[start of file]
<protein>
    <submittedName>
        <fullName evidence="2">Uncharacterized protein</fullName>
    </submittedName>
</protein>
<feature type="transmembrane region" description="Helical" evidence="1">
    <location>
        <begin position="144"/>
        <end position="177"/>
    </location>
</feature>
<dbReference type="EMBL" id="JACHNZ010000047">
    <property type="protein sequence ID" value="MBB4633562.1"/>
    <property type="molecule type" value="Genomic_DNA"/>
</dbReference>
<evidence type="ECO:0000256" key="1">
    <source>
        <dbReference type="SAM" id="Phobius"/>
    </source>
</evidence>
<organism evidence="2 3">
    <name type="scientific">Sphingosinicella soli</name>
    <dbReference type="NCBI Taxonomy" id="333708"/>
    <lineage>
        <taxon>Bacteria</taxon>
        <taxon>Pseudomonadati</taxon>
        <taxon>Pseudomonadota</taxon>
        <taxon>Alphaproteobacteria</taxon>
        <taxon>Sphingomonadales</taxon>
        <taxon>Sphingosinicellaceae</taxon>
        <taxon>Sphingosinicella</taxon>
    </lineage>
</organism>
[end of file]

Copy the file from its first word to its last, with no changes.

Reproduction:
<protein>
    <submittedName>
        <fullName evidence="2">Uncharacterized protein</fullName>
    </submittedName>
</protein>
<feature type="transmembrane region" description="Helical" evidence="1">
    <location>
        <begin position="144"/>
        <end position="177"/>
    </location>
</feature>
<dbReference type="EMBL" id="JACHNZ010000047">
    <property type="protein sequence ID" value="MBB4633562.1"/>
    <property type="molecule type" value="Genomic_DNA"/>
</dbReference>
<evidence type="ECO:0000256" key="1">
    <source>
        <dbReference type="SAM" id="Phobius"/>
    </source>
</evidence>
<organism evidence="2 3">
    <name type="scientific">Sphingosinicella soli</name>
    <dbReference type="NCBI Taxonomy" id="333708"/>
    <lineage>
        <taxon>Bacteria</taxon>
        <taxon>Pseudomonadati</taxon>
        <taxon>Pseudomonadota</taxon>
        <taxon>Alphaproteobacteria</taxon>
        <taxon>Sphingomonadales</taxon>
        <taxon>Sphingosinicellaceae</taxon>
        <taxon>Sphingosinicella</taxon>
    </lineage>
</organism>